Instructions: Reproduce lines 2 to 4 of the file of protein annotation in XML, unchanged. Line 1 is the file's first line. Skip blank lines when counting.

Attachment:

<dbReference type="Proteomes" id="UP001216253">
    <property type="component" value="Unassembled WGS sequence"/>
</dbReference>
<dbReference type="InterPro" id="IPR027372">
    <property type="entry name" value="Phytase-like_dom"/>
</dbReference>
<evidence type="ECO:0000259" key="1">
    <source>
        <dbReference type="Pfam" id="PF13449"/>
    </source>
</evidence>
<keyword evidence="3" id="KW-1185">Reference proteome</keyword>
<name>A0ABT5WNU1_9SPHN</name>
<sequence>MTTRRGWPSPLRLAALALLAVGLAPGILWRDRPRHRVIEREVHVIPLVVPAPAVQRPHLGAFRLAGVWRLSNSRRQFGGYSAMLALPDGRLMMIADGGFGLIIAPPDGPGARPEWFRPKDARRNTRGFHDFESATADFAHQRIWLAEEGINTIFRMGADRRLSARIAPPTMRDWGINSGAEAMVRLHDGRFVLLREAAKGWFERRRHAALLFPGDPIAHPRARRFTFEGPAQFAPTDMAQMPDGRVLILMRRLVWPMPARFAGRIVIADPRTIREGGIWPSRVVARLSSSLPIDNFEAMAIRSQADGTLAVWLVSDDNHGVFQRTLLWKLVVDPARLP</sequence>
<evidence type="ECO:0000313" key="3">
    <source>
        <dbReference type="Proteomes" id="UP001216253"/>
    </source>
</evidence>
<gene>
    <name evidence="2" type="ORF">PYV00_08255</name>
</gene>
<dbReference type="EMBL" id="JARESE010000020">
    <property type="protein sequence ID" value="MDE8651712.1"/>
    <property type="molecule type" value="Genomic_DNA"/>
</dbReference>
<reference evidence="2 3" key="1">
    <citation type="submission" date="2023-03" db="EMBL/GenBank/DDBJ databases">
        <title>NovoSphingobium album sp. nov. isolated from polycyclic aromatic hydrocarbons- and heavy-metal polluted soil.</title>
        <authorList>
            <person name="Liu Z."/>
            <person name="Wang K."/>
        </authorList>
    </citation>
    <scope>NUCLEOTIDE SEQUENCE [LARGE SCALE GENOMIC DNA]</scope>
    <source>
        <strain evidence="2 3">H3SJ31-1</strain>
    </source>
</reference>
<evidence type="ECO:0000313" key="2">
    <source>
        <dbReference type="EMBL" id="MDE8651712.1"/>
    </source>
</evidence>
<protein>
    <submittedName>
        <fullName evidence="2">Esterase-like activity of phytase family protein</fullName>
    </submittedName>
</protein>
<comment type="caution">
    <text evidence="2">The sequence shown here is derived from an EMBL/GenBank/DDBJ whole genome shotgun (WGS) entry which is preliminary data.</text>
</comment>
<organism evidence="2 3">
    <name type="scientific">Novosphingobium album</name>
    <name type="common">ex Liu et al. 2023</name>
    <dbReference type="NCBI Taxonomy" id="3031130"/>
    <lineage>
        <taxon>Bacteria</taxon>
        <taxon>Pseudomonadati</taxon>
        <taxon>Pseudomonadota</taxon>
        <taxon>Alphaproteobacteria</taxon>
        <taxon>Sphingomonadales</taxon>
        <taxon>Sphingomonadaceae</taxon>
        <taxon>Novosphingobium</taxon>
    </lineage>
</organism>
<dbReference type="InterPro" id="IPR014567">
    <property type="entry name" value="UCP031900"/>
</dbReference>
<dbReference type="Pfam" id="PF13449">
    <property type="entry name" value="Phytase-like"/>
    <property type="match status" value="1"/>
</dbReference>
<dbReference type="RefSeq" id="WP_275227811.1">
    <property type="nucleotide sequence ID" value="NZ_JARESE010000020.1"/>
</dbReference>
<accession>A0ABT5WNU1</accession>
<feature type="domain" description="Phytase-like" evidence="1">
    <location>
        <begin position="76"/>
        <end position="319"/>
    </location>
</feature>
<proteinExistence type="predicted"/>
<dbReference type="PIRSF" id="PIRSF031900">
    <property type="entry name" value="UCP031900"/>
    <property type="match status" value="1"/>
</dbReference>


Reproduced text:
    <property type="component" value="Unassembled WGS sequence"/>
</dbReference>
<dbReference type="InterPro" id="IPR027372">